I switched to using an Apple computer, a 24 inch iMac to be precise, over a year and a half ago. After making this move, I ask my self what prevented me from switching earlier? So here is a small list of what hindered me from making this move even though I wanted to much earlier.
I know Windows
I would have to say the first and fore most point for me was familiarity. I know how to use a Windows computer. I have been using a windows based PC basically since its conception and I knew exactly how to achieve the tasks that I needed to do. Even though I found myself complaining non-stop about how I disliked the certain features of the operating system, for example simple features like creating a folder in Windows Explorer is no possible from the tree view, I felt at home with Windows. I knew what worked, I knew how it worked and I kind of even liked my constant complaining. It gave me some good conversation at coffee breaks with the guys at work. But in reality I was tired of the “Reboot to fix all problems” or the oasis of small glitches in Microsoft Windows which when strung together resulted in a headache that would make Mount Rushmore look tiny in comparison. Please don’t get me wrong I think Windows XP is one of the most steadiest versions of Microsoft Windows to every be produced especially after Service Pack 3 where many security issues were addressed. Windows Vista is another a story, which I will not cover here. However, that being said Microsoft was just not creating new and innovative features like the ones I kept on seeing produced in OS X, Apple’s operating system. This made my itch to change grow coupled with my ever growing list of grudges with Windows I found myself being more and more lured to the Apple World.
I use Windows at work
There is no doubt that Windows is part of my day to day life at work and unfortunately I do not see that changing any time soon. I actually develop software for Microsoft Windows and if you pardon the expression, I earn my bread and butter from it. So my concern naturally was that what if I need to bring home some work and what kind of problems might I encounter with working on a different operating system at home. When Apple moved to Intel based machines and with the emergence of software like Boot Camp, VM Ware or Parallels which allowed the running of Windows on an Apple Machine this concern of mine became almost non-existent.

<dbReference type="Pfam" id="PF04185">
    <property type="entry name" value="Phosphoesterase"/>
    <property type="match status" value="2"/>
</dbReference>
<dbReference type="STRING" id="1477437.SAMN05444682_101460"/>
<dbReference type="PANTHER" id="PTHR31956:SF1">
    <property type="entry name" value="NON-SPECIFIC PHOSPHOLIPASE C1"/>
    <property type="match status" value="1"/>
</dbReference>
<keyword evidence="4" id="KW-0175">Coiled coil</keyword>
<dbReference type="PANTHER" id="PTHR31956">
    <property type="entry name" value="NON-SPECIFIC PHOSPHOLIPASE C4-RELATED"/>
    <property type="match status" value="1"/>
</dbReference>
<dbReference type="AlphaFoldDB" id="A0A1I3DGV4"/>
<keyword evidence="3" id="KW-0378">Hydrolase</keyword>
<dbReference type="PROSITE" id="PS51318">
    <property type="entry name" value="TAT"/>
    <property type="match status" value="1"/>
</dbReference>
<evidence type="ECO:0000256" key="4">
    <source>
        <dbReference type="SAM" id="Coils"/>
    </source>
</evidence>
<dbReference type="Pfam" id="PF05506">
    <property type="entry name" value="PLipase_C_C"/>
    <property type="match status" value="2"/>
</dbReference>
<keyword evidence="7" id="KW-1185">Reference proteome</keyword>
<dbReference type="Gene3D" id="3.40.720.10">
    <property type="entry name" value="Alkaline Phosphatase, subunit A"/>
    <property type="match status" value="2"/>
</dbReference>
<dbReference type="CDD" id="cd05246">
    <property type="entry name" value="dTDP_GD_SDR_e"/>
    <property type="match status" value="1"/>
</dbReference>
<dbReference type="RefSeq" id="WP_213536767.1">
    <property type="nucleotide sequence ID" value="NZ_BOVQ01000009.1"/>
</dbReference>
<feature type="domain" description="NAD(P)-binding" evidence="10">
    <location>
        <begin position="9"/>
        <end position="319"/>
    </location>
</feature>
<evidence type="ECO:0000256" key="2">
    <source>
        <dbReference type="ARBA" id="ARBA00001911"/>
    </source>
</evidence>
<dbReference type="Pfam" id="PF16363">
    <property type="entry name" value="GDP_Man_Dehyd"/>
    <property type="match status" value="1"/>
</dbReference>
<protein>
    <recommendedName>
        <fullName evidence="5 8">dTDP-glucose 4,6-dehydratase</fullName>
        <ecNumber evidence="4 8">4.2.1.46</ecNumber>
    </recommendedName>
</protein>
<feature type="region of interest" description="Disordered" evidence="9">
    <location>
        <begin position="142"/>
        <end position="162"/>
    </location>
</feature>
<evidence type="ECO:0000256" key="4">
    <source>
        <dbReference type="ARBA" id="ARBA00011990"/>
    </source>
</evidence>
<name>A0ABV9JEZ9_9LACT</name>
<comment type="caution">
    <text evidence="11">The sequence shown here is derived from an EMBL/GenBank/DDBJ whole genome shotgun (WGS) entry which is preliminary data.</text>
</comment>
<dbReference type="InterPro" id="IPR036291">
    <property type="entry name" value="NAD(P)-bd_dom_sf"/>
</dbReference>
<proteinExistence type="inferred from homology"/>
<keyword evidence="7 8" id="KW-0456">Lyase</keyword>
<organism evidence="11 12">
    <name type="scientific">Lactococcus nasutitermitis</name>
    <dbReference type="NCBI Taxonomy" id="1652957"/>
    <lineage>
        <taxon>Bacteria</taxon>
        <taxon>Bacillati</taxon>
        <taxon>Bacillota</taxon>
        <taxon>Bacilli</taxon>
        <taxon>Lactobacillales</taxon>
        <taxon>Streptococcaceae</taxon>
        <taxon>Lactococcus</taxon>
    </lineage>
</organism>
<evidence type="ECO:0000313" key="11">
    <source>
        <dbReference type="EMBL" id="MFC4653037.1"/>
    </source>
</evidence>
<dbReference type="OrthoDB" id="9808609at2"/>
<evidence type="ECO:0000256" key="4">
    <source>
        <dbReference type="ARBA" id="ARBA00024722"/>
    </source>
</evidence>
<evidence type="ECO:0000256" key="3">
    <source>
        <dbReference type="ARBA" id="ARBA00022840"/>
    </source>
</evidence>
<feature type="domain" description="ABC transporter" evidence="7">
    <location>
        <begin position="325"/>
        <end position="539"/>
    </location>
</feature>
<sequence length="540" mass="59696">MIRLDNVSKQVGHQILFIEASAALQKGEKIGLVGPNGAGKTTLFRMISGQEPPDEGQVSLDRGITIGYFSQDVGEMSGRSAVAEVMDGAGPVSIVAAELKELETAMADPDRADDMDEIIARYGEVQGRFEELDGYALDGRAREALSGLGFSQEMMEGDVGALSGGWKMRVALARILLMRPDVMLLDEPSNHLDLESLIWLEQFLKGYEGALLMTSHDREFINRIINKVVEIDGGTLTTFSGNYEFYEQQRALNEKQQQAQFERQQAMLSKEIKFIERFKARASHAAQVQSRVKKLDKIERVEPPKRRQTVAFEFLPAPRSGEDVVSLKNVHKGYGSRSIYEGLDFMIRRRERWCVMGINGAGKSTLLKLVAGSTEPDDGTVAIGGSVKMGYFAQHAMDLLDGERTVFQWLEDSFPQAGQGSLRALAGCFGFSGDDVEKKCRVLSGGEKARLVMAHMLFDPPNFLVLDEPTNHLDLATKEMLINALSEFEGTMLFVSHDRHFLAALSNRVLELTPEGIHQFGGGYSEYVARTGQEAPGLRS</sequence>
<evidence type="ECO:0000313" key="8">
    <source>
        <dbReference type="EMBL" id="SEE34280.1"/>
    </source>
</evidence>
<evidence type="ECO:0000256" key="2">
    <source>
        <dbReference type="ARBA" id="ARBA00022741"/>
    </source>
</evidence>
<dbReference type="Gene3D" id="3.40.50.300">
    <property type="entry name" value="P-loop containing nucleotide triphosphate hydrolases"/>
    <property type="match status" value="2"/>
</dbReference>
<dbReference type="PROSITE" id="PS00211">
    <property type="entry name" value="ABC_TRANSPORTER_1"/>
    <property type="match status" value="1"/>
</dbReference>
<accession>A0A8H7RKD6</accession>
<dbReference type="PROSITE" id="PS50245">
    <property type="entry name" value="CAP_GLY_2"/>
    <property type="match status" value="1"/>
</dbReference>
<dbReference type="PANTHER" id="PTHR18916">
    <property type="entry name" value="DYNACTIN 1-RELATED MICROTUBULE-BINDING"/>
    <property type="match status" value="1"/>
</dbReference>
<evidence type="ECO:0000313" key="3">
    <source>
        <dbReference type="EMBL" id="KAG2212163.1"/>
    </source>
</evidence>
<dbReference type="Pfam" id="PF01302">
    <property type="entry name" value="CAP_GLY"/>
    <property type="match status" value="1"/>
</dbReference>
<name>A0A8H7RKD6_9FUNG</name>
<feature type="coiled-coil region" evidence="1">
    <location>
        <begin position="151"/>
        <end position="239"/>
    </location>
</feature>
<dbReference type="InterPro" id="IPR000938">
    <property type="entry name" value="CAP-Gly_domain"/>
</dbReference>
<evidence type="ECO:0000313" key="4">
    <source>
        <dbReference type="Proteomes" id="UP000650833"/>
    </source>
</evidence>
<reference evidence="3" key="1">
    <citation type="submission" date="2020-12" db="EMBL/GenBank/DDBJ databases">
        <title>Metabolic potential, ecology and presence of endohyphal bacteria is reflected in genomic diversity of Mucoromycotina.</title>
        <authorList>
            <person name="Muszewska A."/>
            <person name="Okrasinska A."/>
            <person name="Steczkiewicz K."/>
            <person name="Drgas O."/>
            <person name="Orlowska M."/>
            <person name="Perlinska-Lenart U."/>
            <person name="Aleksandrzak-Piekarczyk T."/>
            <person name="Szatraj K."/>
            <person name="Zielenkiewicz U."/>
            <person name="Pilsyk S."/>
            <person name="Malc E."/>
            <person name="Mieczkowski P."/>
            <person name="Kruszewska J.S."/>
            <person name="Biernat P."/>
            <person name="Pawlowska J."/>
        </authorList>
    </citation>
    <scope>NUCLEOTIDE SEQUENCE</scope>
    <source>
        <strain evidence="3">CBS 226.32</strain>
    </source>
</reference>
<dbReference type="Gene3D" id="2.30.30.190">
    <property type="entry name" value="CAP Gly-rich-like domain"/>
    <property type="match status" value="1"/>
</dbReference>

In addition, there are many productivity tools which are available for both Apple and Windows. The most obvious being Microsoft Office. This productivity suite is available for both platforms and it is possible open and save documents that I would write at the office and finish at home.
Another important point is that more and more of what I do with my computer is done through the browser on the internet. For example, I am writing this blog using WordPress on FireFox. FireFox is available for both OS X and Windows XP. So the emergence of Internet applications makes the bind to one operating system or the other a non issue.
Apple is Expensive
This was for me personally one of the real sticky issues, Apple just appears to cost so much more. Its all about perceived value. Apple gives much more value for what you are getting. I have not really delved too much into what I like with Apple and OS X, but trust me I will soon enough. I have rather tried to take you though the points that I had to overcome till I was able to start using an Apple Computer. The truth is that Apple costs more money. Is it worth it? For sure. How did I justify the costs to myself? I got to the point where I could no longer continue using an outdated operating system. I was craving to rush into the next generation of computing, and to leave behind my old archaic windows system. This urge pushed me over the top.
Once I knew I wanted an Apple I just looked at how I could make it affordable for myself. For me personally this meant financing the machine with monthly payments and offsetting the costs of the machine with cash gift certificates that I received for one of my local electronic stores.
There were a few other small issues for me like can I find all the software that I need, how long will it take me get over the learning curve, how will the rest of the family adjust to a new operating system that I just planted in front of them and so on. Finding software was really not an issue, there is a galore of software available for OS X and in my opinion in many ways superior to equivalent products found on Windows. The learning curve took me a few weeks, but I guess the average is about four to six weeks.
My family also has adjusted to the new machine. I think the ultimate vindication came about a month ago when I caught my wife telling a mutual friend of ours that the Apple is actually a lot easier to use once you get used to it. She has recently even requested her own laptop. Apple of course 😉